Interview with
 Hender Scheme 

Interview with
 Hender Scheme 

When it comes to a brand materialising “designed product”, the first name that came to my mind was Hender Scheme. When I think of its product range, what pops up in my head are key words like leather, handicraft, artisan and individuality. I would like to dig into what “good design” is, together with an interview with Ryo Kashiwazaki, who has started the brand in 2010.


Products are completed only when used by someone
A presentation that makes you imagine sceneries

– Please tell us about what Hender Scheme advocates, `a concept rising above gender scheme`, as well the root of the brand.

I studied psychology in university where I had learned a bit about gender theory, so I always had interests in the gender gap especially within design. Though my interest was not in the physical gender gaps, but rather social. My will to create things without having any gender borders led me to the brand’s name. It is not parted into men’s and women’s category by design, which is the core of the brand, but there is a slight difference in last shapes to accommodate physical differences. The gender gap in external forms, which I do respect, is a part of the brand’s axis. The other axis is the process of materialising products, which not only consists of products themselves but other external aspects that affect the process of their creation. Focusing on these factors, I create my products in Asakusa (an authentic downtown Tokyo area ). My statement is that a product can only be finalised by it being used. I believe that products themselves are not completed when the production is finished. Products are completed only when they are used by someone.


– Did you always want to do your own brand?

“Not really. Running a brand is not my purpose but it is my method. The important things for me are what can be communicated and expressed through the brand, and how they can be managed within it. So right now it feels more like I am running this brand as an outlet to create things. It is necessary to have a brand when you want to deliver products to people, and to me that is Hender Scheme.”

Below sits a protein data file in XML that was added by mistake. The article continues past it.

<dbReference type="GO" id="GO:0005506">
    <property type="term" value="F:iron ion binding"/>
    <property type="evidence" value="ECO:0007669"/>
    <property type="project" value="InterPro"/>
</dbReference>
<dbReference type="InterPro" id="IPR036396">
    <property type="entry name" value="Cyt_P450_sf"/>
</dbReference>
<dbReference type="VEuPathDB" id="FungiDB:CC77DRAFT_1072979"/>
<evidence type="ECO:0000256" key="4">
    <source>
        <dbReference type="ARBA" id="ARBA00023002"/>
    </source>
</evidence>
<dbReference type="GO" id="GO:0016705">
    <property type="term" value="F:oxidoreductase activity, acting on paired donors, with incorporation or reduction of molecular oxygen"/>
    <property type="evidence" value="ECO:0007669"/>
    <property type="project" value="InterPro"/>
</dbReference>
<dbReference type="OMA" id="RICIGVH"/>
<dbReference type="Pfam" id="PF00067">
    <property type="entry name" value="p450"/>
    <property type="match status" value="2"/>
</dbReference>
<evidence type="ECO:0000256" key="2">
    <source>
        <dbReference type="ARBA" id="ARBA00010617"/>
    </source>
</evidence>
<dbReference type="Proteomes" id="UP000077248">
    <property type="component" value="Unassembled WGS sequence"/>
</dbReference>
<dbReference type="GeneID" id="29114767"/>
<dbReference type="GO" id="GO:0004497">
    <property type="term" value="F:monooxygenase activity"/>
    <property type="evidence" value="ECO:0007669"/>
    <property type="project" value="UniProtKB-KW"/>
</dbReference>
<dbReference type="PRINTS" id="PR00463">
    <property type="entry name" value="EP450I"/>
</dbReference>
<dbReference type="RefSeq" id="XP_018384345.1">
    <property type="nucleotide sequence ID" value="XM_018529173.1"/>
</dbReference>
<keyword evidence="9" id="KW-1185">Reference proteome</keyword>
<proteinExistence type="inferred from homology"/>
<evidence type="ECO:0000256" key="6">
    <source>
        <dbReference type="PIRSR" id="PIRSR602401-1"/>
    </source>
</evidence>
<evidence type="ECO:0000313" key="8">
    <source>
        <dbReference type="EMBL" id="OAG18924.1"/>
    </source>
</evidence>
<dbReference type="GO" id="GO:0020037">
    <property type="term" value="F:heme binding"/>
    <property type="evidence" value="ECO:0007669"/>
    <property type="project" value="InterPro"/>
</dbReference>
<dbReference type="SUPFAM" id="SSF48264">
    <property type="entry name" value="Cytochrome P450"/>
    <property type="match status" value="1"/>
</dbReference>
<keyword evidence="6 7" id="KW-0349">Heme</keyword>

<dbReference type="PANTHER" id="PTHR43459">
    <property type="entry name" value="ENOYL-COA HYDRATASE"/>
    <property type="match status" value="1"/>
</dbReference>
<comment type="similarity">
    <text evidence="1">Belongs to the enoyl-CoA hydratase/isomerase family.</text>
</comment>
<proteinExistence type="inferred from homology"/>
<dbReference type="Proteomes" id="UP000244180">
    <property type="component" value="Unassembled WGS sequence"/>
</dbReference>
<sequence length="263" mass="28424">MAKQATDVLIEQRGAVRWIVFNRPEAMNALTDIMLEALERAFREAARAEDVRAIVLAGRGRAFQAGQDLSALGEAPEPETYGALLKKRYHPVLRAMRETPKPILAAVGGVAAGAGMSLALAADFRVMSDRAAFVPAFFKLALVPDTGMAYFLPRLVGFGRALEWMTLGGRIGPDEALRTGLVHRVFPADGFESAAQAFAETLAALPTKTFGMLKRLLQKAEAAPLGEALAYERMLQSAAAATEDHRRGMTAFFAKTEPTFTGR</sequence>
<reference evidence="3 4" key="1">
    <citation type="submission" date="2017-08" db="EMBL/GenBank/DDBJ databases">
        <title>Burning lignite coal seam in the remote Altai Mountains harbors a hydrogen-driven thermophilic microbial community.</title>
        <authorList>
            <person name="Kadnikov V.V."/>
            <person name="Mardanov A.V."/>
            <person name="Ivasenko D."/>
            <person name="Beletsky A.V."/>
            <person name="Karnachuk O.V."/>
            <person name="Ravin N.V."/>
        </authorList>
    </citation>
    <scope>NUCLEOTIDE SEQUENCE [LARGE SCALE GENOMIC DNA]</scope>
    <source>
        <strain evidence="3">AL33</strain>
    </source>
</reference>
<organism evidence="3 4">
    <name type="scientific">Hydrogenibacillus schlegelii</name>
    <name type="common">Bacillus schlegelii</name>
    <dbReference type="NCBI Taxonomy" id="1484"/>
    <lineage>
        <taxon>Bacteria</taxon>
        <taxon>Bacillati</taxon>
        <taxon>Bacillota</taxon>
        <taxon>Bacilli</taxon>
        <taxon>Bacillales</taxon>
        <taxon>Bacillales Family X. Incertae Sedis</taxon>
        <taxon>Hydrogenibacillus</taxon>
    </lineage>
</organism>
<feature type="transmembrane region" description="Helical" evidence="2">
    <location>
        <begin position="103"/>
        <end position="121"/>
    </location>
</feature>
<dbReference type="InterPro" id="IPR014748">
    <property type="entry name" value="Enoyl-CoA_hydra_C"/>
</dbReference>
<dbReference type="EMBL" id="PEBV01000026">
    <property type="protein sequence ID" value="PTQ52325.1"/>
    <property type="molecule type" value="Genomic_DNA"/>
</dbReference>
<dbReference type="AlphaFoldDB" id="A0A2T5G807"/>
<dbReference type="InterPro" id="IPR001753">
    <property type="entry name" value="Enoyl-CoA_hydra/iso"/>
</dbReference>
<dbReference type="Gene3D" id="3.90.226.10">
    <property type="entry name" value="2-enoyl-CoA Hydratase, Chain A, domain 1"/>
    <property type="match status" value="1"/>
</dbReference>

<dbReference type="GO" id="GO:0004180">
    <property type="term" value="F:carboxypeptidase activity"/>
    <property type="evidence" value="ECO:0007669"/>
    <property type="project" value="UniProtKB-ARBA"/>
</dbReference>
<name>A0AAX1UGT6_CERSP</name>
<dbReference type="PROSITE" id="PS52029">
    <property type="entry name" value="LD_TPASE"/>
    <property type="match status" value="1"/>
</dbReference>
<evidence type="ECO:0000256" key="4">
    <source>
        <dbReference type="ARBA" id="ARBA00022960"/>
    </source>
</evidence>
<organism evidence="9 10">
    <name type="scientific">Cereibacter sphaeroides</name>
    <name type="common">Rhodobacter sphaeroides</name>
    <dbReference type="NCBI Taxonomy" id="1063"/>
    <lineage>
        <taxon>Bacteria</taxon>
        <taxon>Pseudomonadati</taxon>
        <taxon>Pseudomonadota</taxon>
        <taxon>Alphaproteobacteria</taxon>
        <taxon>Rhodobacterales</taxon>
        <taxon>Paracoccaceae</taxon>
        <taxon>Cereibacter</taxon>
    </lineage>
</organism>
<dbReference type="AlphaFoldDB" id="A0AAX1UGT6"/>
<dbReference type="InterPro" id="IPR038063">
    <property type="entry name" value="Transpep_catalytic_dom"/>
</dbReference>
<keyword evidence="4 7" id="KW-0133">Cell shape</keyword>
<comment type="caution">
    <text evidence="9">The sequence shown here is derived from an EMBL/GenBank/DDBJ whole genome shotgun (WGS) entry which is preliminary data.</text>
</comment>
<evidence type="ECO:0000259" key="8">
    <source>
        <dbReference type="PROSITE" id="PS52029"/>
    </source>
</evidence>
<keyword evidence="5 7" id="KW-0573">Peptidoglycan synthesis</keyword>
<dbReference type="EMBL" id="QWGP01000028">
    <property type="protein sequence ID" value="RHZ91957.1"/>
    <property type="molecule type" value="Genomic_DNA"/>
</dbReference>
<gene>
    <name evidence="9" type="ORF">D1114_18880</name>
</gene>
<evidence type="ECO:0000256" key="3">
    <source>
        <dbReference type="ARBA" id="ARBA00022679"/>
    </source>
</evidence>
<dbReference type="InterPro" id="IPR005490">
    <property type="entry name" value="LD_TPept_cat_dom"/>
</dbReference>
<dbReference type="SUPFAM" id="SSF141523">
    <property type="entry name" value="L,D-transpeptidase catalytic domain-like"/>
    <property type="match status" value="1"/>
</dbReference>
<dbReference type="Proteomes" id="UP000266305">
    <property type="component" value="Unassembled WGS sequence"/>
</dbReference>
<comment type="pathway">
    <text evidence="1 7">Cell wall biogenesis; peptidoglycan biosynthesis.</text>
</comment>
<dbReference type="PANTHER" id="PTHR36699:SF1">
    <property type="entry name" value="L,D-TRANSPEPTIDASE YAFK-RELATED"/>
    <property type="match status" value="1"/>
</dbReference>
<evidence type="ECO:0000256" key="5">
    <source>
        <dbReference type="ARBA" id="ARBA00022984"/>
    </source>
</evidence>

– What characterizes the products of Hender Scheme is the use of leather. Why leather?

The initial reason is that I first worked at a shoemaking factory. Before then, I had a vague desire to create something but I didn’t really have a specific idea, whether it be shoes or clothes. Simply my starting point happened to be shoes made of leather.


– How come you create form of existing sneakers with leather as Manual Industrial Product (MIP)?

“I wanted it to be something that brings you the feeling of not only products but the presence of people using them. By basing my designs on existing products and giving them a new twist, I thought that their echoes would evoke memories or thoughts in everyone’s mind. Generally, I think there is a certain culture when it comes to sneakers, that a brand new pair is always the best. So I used this concept and reversed it. Sneakers are normally disposable, but I try to input an essence to my shoes that existing sneakers do not have, such as being repairable or improvement with age by “changing” their shape.”

manual industrial products 20 ¥69120

manual industrial products 19 ¥60480 by Hender Scheme (sukima Kappabashi)


Responsibility for creation Giving new choices

– Since 2015 you have been showing your collection in Paris. You’ve been very active abroad.

“I think we gained recognition gradually by being featured on websites and printed magazines from overseas. We never planned to change anything in order to be recognised outside Japan, however our stockists kept increasing. Before showing in Paris, we already had about 20 accounts; so the main purpose initially was to show the buyers the actual products and our full collection. That time, MIP line was the most popular amongst them, but since we have other products too, I wanted to show everything as one collection.”


– There is a theme given to each collection, but at what point do you decide on it?

“It is nothing really specific, I just pick up words that express the attitude of the brand so it doesn’t influence the products that much. I would say it’s a word to inform people of the collection’s concept while keeping it vague and abstract.”


– What does it mean for you to create things?

To create something with resources you have. There actually are people who purchase it my creation, so this comes with responsibility. Without missing that point, we want to give you new choices rather than forcing you to choose. If someone likes and wants to own them, I am pleased.


– What would be the next creative challenge?

Continue what we do, while we manage our craftsmen, factory and ourselves. There is no specific goal, but just continue our work. It would be best if we could express freely within this environment.

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